Not at all. I have a real thing about these type of things. Sorry, but if I sponsor you for something it has to be for something you would not do otherwise (eg I walked 60k round London and camped overnight in Finsbury Park). I UNDERSTAND why charities use these ideas to drum up support - you get people on board who have always wanted to see Machu Picu or whatever - but I resent having to pay for that.
Donate directto the charity, if you want to. You are not being mean.
I used to sponsor a child in nepal. She would send me pictures and it warmed my heart. Later, I found out that more money was spent on he monthly brochure than on her and others like her, so I give to WaterAid and medecins sans Frontieres which have low running costs.
But think it's OK for people to want to get involved....
If you look on the website, you can usually find out how much of the money goes to the charity - normally it's about half. Unless the person has got some kind of mobility issues, there's nothing that clever about doing the inca trail - I've done it and I'm fat, was a smoker and in my late 30s when I did it.
A mum from nursery called at my house to ask me to contribute to her fund raising walk around the great wall of china. I gently queried why she asked me ( as I don't know her very well) . She said because I obviously could afford it . I told her that I didn't intend to contribute as I only contribute to specific charities. ( DS2 has ASD and i focus on those). She asked if DH would take her forms to work as all this collecting was hard work. Told her to fuck off at that point. lazy hypocritical mare.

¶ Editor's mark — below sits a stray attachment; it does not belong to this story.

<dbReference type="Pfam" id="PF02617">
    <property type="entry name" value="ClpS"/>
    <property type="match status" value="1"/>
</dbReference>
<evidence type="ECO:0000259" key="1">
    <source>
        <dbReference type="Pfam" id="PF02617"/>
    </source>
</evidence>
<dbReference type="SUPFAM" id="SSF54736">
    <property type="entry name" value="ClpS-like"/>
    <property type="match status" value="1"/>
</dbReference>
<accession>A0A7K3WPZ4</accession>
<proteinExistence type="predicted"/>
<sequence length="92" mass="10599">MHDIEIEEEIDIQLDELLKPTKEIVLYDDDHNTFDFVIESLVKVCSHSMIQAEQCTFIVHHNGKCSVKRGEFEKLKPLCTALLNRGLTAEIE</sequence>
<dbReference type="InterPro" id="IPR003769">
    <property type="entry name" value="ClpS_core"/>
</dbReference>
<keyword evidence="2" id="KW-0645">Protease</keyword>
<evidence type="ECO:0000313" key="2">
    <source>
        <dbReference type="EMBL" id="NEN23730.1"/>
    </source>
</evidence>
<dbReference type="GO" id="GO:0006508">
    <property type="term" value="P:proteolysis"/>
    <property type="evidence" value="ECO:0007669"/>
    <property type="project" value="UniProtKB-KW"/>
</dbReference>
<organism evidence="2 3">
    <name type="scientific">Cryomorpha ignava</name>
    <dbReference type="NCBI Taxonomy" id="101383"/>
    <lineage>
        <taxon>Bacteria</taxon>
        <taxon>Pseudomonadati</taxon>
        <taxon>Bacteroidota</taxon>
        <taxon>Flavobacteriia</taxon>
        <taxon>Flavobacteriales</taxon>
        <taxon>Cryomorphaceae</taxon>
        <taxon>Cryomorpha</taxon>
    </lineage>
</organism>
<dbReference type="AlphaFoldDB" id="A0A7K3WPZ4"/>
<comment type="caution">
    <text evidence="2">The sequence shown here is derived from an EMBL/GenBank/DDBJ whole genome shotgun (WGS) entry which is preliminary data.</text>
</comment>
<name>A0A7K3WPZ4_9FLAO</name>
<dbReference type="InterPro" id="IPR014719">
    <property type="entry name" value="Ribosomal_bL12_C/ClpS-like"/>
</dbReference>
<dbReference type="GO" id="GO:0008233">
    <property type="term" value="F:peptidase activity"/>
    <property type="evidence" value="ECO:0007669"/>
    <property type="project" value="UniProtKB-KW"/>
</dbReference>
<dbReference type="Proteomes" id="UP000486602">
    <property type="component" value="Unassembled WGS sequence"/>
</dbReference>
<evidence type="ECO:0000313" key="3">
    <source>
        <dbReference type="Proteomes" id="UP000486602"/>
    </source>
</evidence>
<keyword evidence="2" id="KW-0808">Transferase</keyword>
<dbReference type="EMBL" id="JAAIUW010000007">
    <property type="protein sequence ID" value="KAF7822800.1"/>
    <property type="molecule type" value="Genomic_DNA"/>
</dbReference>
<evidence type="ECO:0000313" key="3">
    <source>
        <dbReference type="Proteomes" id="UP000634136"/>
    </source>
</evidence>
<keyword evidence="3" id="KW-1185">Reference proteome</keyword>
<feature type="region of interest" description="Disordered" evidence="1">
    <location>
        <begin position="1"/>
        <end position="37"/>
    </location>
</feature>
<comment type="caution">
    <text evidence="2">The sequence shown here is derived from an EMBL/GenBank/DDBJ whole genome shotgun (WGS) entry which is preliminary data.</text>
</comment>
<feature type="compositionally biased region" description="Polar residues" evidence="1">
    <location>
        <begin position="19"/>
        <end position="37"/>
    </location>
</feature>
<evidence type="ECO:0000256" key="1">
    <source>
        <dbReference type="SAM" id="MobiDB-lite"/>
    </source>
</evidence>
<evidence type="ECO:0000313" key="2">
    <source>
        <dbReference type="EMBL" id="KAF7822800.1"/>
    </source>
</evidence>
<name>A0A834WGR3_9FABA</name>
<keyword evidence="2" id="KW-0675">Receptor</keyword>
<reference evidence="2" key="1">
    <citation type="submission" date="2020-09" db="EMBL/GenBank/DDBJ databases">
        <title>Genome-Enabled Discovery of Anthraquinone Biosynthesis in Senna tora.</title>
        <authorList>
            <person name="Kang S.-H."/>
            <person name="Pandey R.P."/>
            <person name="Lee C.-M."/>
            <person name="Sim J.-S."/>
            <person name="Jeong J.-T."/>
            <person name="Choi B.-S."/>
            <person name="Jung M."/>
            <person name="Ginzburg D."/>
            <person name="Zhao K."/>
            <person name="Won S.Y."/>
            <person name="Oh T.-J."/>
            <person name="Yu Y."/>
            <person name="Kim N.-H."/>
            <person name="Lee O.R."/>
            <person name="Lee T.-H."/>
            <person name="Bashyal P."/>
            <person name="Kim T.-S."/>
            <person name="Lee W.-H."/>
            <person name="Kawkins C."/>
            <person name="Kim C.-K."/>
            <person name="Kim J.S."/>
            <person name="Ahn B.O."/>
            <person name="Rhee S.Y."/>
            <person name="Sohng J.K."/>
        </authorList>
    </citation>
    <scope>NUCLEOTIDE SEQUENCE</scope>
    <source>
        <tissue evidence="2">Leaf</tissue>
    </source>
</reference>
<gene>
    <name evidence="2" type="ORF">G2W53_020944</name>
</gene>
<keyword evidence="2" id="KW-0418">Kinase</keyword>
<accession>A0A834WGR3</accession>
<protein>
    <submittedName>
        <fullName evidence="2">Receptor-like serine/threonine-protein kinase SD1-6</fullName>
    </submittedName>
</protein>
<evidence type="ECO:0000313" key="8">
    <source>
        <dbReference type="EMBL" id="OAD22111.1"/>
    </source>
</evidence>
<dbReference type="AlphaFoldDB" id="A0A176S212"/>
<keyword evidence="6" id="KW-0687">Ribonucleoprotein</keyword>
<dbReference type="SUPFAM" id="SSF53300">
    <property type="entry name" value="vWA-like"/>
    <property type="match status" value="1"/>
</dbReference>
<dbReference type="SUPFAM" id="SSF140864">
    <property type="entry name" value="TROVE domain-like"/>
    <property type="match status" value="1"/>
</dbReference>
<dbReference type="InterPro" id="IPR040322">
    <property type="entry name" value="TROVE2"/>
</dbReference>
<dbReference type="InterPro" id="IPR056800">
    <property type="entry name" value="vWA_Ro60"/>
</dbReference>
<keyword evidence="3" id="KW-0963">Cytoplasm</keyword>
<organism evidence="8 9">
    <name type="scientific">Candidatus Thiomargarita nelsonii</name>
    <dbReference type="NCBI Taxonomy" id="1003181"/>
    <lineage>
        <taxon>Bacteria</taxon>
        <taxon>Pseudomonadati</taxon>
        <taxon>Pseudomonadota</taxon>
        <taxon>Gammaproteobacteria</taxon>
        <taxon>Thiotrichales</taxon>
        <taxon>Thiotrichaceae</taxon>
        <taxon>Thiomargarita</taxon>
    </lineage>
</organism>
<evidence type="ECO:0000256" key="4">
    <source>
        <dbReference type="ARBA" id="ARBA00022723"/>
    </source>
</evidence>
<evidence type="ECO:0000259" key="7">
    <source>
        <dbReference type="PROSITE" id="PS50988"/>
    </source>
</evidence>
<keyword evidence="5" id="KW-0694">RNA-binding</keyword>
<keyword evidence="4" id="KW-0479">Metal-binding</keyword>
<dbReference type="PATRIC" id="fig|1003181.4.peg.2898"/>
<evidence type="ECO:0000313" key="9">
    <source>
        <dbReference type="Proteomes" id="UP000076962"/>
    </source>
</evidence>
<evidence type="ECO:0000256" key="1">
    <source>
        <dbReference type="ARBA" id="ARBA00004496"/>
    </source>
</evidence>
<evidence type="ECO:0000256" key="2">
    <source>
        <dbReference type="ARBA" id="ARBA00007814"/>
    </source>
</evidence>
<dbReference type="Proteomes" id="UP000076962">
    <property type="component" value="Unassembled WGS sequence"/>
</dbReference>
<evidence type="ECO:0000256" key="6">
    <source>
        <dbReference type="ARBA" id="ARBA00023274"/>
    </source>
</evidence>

Do check - I refused to sponsor a colleague once on similar grounds, and she was very offended that I even thought she would be using any of the sponsored money to pay for her trip!
Mind you, I don't really like any sort of sponsored event. Why do I care if you want to sit in a bath of baked beans for a day? Just ask me for a donation to the charity, and if it's a good cause, I'll give. (Although I recognise that not everyone thinks my way. )
Oh hang on, the paid-for trek I linked to doesn't include the transatlantic flights - those average £500-800 on top so it's close to £2000 altogether. Goodness knows exactly what the £299 is - just a nominal contribution I suppose.
That says the cost of the trip comes out of the sponsorship, mmj - which is what I'm whingeing about. If the trekker paid their own travel costs & all the sponsorship went to the charity that would be different.